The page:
Sep 13, 2023 by Foresight

How The Cost-Of-Living Crisis Is Affecting Families Within The UK

According to latest data from The Office for National Statistics (ONS) in March 2022, 87% of adults reported that there had been an increase in their cost of living, and that this is being further exacerbated by the current rate of inflation which now stands at over 10% and the highest it has been in more than 40 years.

As a result, many mid to low-income families have been struggling to meet their everyday expenses including rent or mortgage payments, utilities, food, clothing and childcare. But these implications do not stop there – the mental and emotional strains that the cost-of-living crisis is having on families within the UK is just as devastating.

Survivors of domestic abuse are feeling forced to stay with abusive partners

In a recent survey by Women’s Aid, 50% of survivors said they were prevented from fleeing by the stark reality of not being able to support their children if they did. In fact, 52% said they would immediately get into debt, and 48% were concerned that benefits wouldn’t cover increased living costs.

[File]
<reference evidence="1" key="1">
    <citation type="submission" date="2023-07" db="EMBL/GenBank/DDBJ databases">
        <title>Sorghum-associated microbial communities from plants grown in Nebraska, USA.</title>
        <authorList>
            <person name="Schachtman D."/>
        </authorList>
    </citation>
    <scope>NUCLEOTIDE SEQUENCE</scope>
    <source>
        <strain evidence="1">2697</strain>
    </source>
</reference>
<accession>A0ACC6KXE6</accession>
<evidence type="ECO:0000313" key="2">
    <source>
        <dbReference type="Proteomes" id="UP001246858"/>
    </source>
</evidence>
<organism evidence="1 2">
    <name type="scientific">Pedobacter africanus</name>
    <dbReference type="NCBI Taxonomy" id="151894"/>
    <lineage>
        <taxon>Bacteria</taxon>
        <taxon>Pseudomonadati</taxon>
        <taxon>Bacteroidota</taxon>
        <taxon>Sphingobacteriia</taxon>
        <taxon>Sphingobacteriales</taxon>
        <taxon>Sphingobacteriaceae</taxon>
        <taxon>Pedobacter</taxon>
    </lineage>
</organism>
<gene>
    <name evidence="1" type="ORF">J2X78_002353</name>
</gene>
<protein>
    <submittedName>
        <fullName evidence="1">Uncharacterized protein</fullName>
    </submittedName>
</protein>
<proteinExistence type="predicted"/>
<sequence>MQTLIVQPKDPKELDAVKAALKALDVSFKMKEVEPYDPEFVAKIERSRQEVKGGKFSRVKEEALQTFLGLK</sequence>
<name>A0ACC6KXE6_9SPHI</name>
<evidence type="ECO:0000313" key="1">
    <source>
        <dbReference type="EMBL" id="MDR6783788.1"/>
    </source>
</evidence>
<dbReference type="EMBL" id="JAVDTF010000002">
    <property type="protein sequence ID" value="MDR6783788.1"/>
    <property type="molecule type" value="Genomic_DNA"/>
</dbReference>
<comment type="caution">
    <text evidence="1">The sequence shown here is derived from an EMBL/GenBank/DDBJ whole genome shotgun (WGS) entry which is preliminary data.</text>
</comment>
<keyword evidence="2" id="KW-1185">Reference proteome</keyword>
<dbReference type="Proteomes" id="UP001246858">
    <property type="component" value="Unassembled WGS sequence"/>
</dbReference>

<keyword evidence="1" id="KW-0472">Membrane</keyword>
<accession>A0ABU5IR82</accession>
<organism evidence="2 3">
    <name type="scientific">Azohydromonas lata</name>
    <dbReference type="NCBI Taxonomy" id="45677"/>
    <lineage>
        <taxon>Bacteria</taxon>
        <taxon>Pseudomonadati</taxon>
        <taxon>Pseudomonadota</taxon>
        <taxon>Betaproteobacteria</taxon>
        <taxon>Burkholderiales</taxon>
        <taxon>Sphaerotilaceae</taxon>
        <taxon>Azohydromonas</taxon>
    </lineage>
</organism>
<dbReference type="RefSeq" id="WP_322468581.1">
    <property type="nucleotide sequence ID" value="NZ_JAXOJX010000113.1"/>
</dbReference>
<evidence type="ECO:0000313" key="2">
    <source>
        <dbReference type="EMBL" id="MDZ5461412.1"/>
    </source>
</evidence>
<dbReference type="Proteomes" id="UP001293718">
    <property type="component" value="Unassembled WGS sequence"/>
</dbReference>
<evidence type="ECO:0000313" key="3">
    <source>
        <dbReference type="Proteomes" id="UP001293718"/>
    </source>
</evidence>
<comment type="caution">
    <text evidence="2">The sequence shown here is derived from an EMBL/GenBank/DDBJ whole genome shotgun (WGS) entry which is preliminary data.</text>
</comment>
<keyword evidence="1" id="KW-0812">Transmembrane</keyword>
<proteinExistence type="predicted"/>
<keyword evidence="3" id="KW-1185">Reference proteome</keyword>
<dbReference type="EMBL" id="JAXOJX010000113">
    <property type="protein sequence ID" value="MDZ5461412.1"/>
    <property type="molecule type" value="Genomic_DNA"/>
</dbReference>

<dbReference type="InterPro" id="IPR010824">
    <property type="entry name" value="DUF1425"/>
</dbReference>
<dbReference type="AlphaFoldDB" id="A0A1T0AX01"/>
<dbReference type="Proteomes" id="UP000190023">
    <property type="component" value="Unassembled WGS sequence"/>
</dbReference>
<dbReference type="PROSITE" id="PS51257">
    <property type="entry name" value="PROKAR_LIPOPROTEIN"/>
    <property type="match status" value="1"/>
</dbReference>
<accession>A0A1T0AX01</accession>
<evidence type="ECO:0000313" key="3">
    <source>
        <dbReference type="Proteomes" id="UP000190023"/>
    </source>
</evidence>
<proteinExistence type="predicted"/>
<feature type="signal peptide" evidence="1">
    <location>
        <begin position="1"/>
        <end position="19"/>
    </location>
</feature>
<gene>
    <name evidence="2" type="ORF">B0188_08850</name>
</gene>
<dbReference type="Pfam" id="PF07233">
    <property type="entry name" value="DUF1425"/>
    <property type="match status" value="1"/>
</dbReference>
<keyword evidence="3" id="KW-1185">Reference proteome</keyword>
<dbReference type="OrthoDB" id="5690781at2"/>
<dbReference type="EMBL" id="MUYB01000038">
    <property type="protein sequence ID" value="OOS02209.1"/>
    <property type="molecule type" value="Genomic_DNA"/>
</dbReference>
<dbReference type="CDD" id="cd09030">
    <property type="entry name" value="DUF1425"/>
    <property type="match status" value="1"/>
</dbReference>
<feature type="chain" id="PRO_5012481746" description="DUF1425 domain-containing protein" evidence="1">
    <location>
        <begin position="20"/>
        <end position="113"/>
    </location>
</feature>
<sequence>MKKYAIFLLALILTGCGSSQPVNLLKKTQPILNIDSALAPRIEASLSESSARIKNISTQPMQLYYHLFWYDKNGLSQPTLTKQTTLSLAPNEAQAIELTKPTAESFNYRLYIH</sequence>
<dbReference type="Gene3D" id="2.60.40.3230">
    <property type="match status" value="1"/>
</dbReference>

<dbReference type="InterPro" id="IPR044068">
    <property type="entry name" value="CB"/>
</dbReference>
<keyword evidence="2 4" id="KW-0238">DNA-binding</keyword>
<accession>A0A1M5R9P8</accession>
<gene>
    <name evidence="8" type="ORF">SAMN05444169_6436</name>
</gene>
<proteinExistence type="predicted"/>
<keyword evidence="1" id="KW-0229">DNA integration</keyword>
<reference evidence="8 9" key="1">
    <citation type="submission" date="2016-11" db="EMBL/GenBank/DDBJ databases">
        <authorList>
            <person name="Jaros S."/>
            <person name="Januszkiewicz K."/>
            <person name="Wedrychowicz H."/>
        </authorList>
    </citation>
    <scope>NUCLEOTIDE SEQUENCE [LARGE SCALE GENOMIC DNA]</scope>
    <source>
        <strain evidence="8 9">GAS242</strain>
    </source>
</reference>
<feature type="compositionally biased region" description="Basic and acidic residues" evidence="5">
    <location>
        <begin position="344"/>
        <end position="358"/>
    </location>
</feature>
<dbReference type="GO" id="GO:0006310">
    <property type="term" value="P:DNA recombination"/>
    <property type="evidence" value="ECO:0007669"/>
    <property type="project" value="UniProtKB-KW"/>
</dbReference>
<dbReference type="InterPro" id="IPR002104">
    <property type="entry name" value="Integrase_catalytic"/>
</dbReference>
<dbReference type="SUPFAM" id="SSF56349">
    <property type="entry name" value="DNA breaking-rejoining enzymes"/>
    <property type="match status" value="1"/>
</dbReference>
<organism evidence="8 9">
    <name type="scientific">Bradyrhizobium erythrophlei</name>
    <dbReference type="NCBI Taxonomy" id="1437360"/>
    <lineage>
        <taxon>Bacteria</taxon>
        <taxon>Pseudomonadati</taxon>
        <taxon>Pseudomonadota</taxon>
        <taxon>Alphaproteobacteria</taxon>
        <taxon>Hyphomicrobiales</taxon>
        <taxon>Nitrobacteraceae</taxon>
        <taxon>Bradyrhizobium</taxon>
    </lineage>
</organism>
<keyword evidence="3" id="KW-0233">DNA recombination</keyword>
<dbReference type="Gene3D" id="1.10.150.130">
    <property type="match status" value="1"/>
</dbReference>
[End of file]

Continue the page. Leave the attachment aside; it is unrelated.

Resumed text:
Further to this, nearly 70% of survivors surveyed said they do not have savings of £200 or more, with 67% saying they could not get £500 together if they needed to. 62% who escaped were forced to borrow money from family and/or friends to cover essential needs too, and as a result, more and more women experiencing domestic abuse have been left feeling as though they are under a financial obligation to stay.

Divorce rates are rising

For any family unit, going through a marital separation is likely to cause financial hardship in some form or another, even without the added pressure of the cost-of-living crisis.